There’s one thing pretty certain when it comes to the NFL. If a player demands to be traded, sooner or later he’s going to be traded.
Jalen Ramsey told the Jacksonville Jaguars a month ago he’d rather play elsewhere. At first, he seemed a little belligerent about it, talking smack to the organization about a lack of respect and commitment.
And then he just disappeared for three weeks with variety of personal ailments and conflicts. You didn’t need a degree in general managership to understand Ramsey didn’t want to play and the Jaguars weren’t going to risk injuring a valuable trade chip by letting him play.
Finally on Tuesday, the saga came to an end as part of a whirlwind day for the Los Angeles Rams, the defending NFC championship.
Losers of three straight, and struggling with injuries and ineffectiveness in their secondary (20th against the pass), the Rams traded first-round picks in 2020 and 2021 (and a 2021 fourth-rounder) to acquire the mercurial Ramsey.
The trade was made around the same time as the one which sent cornerback Marcus Peters from the Rams to the Baltimore Ravens. And it came a few hours after the Rams announced that their best cornerback, Aqib Talib, was going on injured reserve for eight weeks with a rib injury. The plan is for Ramsey to play this weekend.
Here’s a refresher course on the Ramsey timeline:
He originally got pissed off during the Week 2 loss at Houston. He and coach Doug Marrone got into a shouting match on the sidelines and Ramsey’s teammates had to intervene. Apparently, Marrone refused to throw a challenge flag after a reception Ramsey wanted contested.
And then his boss, Tom Coughlin, the vice president of football operations, had the temerity to tell Ramsey after the game that he was out of line. Ramsey did not like that very much, saying Coughlin was disrespectful.
The next day, news leaked Ramsey had demanded a trade, something he originally denied came from his camp.
“Let’s be clear about something in regards to that,” Ramsey said at the time “I did not leak that information. Me and my agent, we are not the ones who leaked that information and I was very strict about that because I did not want it to get out.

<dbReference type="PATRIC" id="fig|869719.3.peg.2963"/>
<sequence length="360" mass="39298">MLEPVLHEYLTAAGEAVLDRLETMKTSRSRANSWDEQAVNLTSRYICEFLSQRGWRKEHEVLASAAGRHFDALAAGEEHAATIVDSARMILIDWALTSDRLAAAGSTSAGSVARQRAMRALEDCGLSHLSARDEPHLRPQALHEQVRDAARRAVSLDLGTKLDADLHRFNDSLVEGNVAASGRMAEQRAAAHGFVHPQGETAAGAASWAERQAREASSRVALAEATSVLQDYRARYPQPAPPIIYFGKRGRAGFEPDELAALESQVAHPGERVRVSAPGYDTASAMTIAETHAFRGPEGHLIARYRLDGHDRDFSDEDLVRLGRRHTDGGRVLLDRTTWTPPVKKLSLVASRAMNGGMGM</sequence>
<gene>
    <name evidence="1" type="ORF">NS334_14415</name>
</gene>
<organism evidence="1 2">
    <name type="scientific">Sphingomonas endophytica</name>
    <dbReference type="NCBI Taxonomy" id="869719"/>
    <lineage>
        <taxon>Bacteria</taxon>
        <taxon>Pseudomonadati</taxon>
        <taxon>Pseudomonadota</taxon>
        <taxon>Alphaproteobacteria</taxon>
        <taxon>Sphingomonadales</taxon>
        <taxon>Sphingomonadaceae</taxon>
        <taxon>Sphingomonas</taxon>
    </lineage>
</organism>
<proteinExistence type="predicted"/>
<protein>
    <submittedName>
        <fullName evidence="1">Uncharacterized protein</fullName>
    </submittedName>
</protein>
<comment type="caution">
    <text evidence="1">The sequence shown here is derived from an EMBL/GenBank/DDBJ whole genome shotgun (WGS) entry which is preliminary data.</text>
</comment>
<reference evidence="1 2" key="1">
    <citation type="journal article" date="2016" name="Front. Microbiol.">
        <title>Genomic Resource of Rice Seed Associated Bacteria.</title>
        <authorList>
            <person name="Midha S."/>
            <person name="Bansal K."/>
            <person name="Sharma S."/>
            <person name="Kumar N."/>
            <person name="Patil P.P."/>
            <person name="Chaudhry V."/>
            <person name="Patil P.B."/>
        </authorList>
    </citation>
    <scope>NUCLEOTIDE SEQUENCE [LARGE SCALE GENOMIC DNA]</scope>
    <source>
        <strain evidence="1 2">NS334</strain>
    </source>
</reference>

“I didn’t want to be a distraction. I didn’t want everybody asking my teammates all type of questions throughout the week, so let me be real clear — me and my team, we were not the ones to leak that information because I thought about my teammates. I thought about stuff like that. So y’all need to ask the other side, or whoever.”
After surprising everyone by playing the following week against Tennessee, he did not practice following the game claiming he was ill and had back issues. Then he left the team to be present at the birth of his second child.
Finally, the Jaguars decided to take him off the active 53-man roster for their last three games, ending a streak of 51 straight starts. At some point during that time, Jags owner Shad Khan had a meeting with Ramsey and then told the Associated Press he did not want the guy dealt.
The guy was then dealt.
Despite his personality flaws, Ramsey is considered one of the best cornerbacks in the game. In fact, there are those who believe he is the best, a game-changing generational talent. It’s obvious the Rams felt the same way because they paid a very steep price for the guy.
But he can be a jerk. This is the fourth year of Ramsey’s original five-year rookie deal and he is scheduled to make $13.7 million. He had been asking the Jaguars to renegotiate the deal was becoming increasing angry with the team’s slow response. Ramsey certainly made note when the Jags gave Bortles a three-year, $54 million extension and then signed guard Andrew Norwell to a five-year, $66.5 million deal. Ramsey wanted his share.
That’s why Ramsey showed up at camp driving an armored bank truck filled with bags of money. The message couldn’t have been clearer. He wanted his money. And now if he gets it, the Rams will be writing the checks.
Ramsey’s resume is filled with superlatives. He’s fourth in the league in pass breakups over the last four seasons. Quoting NFL Next Gen Stats, ESPN tells us he also has the fourth-lowest completion percentage allowed as the nearest defender with a minimum of 200 targets.
The Rams project him as key member of defensive coordinator Wade Phillips’ 3-4 defense. And having a shutdown corner in a division with Jimmy Garoppolo, Russell Wilson and Kyler Murray as opposing quarterbacks in an absolute necessity.
The bottom line is that Ramsey finally got exactly what he wanted, much like former Dolphins cornerback Minkah Fitzpatrick did when he asked out and was quickly accommodated by being sent to the Steelers.
Ramsey has made it clear he believes he is undervalued and underappreciated as a player, despite his nine career interceptions and the accolades of being a two-time Pro Bowl pick and All-Pro.
Now he will get his chance to show his worth with one of the league’s high-profile teams. Let’s see if he’s up to the task.